That leaves five possibilities, none guaranteed to enter the starting gate – Vice President Joe Biden, ex-Rhode Island Gov. Lincoln Chafee, former Maryland Gov. Martin O’Malley, Sen. Bernie Sanders (I-Vt.), and former Virginia Sen. Jim Webb.
If anyone else is taking a serious gander, they’re playing it close to the vest.
While O’Malley appears to be the most dedicated to the idea, Webb, 69, who left the Senate after a single term, has probably done the most to prepare for a run. He has established an exploratory committee and hit the early primary states of Iowa and New Hampshire.
If he makes it official, Webb plans on waging a populist campaign based on getting folks from both political parties to “to work together for the common good.”
“As one who spent four years in the Reagan administration and then served in the Senate as a Democrat, I believe it is possible,” he said. “It is also necessary. We desperately need to fix our country and to reinforce the values that have sustained us for more than two centuries, many of which have fallen by the wayside in the nasty debates of the last several years.”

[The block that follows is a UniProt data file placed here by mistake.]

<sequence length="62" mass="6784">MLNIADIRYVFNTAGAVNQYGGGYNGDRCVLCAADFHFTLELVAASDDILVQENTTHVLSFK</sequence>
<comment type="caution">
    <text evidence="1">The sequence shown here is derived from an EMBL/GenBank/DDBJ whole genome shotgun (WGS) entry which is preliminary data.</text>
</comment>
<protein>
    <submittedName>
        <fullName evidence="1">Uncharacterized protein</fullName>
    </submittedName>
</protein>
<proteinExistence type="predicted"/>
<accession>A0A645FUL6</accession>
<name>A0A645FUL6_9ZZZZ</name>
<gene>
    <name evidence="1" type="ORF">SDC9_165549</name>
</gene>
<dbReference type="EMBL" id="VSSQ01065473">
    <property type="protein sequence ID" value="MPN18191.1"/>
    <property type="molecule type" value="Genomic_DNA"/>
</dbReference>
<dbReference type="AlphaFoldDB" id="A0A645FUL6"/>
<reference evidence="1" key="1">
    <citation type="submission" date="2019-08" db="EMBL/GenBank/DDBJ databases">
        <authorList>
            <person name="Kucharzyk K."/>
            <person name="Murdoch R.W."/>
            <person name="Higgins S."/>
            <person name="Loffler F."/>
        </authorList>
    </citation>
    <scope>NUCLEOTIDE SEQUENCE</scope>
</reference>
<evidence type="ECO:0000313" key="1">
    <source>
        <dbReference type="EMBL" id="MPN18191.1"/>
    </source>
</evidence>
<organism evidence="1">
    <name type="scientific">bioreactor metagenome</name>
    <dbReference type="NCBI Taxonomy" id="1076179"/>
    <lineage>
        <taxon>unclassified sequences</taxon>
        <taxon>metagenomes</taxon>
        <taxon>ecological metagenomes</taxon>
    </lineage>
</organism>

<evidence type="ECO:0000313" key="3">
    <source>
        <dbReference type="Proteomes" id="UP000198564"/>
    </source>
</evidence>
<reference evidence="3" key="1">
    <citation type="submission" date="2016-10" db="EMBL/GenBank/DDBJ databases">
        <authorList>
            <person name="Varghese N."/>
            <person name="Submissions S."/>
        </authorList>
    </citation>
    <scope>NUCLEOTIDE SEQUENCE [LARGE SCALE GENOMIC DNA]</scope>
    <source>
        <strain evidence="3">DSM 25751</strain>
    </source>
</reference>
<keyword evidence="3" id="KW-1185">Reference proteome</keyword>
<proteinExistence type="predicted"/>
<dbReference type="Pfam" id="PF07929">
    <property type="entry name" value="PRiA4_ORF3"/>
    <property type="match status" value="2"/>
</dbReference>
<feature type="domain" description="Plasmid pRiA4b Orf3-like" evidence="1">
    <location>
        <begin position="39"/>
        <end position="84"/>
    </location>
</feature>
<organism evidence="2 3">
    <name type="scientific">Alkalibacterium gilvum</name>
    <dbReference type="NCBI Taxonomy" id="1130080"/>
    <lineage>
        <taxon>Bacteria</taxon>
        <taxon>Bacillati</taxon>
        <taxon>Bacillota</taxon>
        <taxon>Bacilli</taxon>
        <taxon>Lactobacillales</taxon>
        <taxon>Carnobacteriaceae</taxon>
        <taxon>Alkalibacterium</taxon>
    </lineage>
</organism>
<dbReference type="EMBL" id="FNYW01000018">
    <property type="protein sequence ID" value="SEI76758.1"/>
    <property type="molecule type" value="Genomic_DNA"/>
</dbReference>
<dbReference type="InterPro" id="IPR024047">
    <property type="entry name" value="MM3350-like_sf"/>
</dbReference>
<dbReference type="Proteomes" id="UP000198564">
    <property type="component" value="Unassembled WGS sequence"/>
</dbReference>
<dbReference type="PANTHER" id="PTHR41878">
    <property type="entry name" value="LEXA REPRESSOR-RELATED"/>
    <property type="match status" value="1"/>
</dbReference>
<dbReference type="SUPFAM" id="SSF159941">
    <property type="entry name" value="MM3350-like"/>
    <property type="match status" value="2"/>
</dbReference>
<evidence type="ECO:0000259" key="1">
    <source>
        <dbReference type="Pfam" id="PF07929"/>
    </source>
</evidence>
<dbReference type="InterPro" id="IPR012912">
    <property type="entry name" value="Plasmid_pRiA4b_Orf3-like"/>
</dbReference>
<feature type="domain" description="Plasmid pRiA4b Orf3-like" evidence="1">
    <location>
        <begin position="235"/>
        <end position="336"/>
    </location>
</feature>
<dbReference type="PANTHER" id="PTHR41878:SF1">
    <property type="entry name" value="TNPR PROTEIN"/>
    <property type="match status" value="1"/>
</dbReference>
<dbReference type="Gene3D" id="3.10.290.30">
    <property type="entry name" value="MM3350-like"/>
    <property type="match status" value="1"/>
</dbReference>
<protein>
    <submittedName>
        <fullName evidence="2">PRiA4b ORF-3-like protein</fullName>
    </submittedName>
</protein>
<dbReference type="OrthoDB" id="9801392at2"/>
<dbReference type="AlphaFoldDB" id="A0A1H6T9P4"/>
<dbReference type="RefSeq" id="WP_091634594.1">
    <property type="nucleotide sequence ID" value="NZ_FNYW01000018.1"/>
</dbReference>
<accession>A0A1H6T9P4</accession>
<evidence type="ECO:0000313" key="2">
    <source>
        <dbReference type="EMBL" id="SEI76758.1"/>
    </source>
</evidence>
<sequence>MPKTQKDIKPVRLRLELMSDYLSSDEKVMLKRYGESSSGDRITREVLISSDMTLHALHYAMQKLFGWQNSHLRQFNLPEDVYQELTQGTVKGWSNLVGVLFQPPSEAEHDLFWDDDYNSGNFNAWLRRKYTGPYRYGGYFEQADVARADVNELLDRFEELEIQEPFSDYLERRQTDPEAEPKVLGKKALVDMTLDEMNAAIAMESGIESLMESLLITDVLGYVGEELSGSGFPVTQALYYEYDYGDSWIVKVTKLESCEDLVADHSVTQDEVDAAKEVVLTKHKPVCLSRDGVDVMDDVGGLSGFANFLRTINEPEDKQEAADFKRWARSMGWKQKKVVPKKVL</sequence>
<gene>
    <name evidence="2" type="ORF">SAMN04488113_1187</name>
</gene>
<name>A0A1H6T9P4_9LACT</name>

Webb said he is working to determine if a presidential campaign “is something that I can fully commit myself to” and further determine if he can garner the necessary financial support.
Webb was a Marine infantry officer who saw combat during the Vietnam War, receiving the Navy Cross, the nation’s second highest award for valor. After his tour of duty, Webb obtained a law degree and worked as counsel for a House committee. He served as an assistant secretary of Defense during the Reagan administration and eventually rose to the position of secretary of the Navy.
O’Malley, who endorsed Clinton for president in 2008, has not officially entered the race but, like Webb, he has spent a substantial amount of time campaigning in the early primary states. Recently he has been prodding Clinton from the left, a position he wasn’t expected to assume. Rather, O’Malley will cite a record of accomplishment during his time as mayor of Baltimore and governor of Maryland.
O’Malley said Baltimore had become “the most violent, most addicted, most abandoned city in America” when he decided to run for mayor in 1999.